With Cheyenne Jackson's matinee idol looks and confident baritone, it was only a matter of time before he dove deep into the pre-rock and roll music of the 1950s. With Renaissance, he proves all our suspicions true, definitively demonstrating that should the Rat Pack reform tomorrow, he should be first in line. Beginning with a boldly stated "Feeling Good," you would never know these beefy orchestrations were actually reduced (quite skillfully, by John Baxindine) from the symphonic charts Jackson used on tour. Of course, reduced is a relative term, and the 22 pieces here sound fantastic.
The front half of the album stays firmly in the swing lane, mixing vintage hits with the more recent "Americano" (from the Brian Setzer Orchestra's 2000 swing revival album Vavoom!). Jackson is joined by a close harmony trio on the smokey "Angel Eyes" and the playful "Walkin' My Baby Back Home," and his costar from 30 Rock, Jane Krakowski, makes a fine (and appropriately subdued) partner on "Somethin' Stupid."
Halfway through the album, where "Side B" would start had this been a genuine product of the era it celebrates, the tone takes a turn away from the era with Joni Mitchell's "A Case of You." Jackson sings the number well, accompanied by Ted Firth on piano, but it jars as an interloper from another period. Unfortunately, it marks a turn as the rest of the album focuses on 1970s pop and soul (with one jump back to the 50s and one new tune penned by Jackson and Michael Feinstein). While it's hard to complain about any particular track or performance, because they are all lovely in the aggregate, the shift in tone is palpable and uneasy. It feels curmudgeonly to be disappointed that we didn't get a full disc of "Mad Men Era" tunes (and then another disc of 70's music), but the failure to cohere after such a strong start diminishes the collective result.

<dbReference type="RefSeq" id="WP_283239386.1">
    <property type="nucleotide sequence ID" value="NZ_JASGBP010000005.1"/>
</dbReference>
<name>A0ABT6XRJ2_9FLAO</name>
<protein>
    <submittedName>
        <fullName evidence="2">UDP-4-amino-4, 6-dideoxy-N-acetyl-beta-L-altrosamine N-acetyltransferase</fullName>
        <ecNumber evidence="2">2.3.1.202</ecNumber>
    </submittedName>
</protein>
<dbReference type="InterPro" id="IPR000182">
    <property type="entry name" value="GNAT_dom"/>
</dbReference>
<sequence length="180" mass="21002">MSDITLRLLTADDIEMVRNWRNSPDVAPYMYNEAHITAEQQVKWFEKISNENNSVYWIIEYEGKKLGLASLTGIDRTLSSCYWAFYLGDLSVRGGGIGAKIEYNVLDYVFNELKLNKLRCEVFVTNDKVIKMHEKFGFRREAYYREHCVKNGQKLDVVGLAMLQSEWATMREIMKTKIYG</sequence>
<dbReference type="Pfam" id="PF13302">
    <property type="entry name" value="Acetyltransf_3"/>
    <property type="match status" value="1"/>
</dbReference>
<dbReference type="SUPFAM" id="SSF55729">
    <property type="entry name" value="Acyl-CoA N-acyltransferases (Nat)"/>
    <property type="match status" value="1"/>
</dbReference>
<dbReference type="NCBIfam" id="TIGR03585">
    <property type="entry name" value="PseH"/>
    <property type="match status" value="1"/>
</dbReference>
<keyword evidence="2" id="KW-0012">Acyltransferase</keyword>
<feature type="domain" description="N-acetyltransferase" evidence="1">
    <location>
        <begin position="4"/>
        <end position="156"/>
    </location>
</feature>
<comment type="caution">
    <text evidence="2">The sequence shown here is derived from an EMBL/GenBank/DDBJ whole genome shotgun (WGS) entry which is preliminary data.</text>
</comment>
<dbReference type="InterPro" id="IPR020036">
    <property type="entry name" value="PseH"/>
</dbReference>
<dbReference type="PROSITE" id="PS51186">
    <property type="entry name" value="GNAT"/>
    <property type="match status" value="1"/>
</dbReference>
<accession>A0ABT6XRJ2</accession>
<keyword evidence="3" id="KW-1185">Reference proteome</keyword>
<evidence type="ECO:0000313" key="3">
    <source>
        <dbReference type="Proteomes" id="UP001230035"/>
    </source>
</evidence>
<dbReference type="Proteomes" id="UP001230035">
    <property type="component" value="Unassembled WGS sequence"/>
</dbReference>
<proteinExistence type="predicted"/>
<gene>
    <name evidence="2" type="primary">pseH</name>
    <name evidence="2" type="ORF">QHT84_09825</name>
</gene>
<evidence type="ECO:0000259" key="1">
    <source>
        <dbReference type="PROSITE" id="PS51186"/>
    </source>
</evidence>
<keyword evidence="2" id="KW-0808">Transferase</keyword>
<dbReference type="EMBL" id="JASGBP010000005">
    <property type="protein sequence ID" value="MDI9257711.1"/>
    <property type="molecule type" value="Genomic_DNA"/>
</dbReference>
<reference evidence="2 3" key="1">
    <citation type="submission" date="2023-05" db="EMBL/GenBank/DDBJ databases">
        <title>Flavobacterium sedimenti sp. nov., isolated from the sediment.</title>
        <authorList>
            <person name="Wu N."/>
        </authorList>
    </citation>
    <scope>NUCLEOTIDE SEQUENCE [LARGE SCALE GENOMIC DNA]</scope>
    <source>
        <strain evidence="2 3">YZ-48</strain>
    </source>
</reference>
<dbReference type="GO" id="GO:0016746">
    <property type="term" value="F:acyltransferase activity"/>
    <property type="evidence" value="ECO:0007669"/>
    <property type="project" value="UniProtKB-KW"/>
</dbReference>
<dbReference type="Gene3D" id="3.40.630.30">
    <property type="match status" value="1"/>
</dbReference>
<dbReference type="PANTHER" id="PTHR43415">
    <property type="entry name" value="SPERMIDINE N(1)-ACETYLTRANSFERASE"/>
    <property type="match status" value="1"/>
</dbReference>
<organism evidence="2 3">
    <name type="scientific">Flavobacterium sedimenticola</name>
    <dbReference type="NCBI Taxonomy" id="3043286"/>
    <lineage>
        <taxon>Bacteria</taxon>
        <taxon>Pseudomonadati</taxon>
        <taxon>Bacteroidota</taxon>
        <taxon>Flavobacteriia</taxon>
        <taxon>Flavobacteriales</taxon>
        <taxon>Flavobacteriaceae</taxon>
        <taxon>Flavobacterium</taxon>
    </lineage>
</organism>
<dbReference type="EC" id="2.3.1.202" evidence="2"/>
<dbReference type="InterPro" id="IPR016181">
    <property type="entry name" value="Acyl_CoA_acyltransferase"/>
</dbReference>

REVIEW: Paint Your Wagon - Encores! Cast Recording
Paint Your Wagon is exactly the kind of show Encores does best. It was an early effort by one of Broadway's most successful songwriting teams (Lerner & Loewe), working in an explicitly American idiom (gold-rush Americana). The show was a moderate success, but the cast album was severely truncated. The film bore little resemblance to the show, nor was it very good. So despite a couple of hit songs ("I Talk to the Trees" and "They Call the Wind Maria"), the show more or less faded into obscurity.
When the curtain rose at City Center in March, 2015 to a gloriously large orchestra (44 musicians!) playing a pulsing overture that immediately evoked the American west, audiences knew they were in for a treat. With a trio of perfectly cast leads -- Keith Carradine as old miner Ben Rumson, Alexandra Socha as his daughter Jennifer, and Justin Guarini as the love interest Julio -- songs familiar and surprising sprang to life.
REVIEW: Three Alfred Drake Reissues
Alfred Drake is having a moment. Sure, he died nearly a quarter-century ago, but with three of his albums newly available, it’s a great time to be an Alfred Drake fan – or to become one.
Once Broadway’s leading baritone, Drake famously originated roles in Babes in Arms, Oklahoma!, Kismet, and Kiss Me, Kate, recording the latter two twice, with later stereo discs complementing the original monaural versions.
That stereo version of Kismet, a recording of the 1965 Music Theater of Lincoln Center revival, is the first of the Drake reissues, out now from Masterworks Broadway. Drake reprises the role he originated, Hajj, joined this time around by Anne Jeffreys as Lalume, Lee Venora as Marsineh, Richard Banke as the Caliph, and Henry Calvin as the Wazir.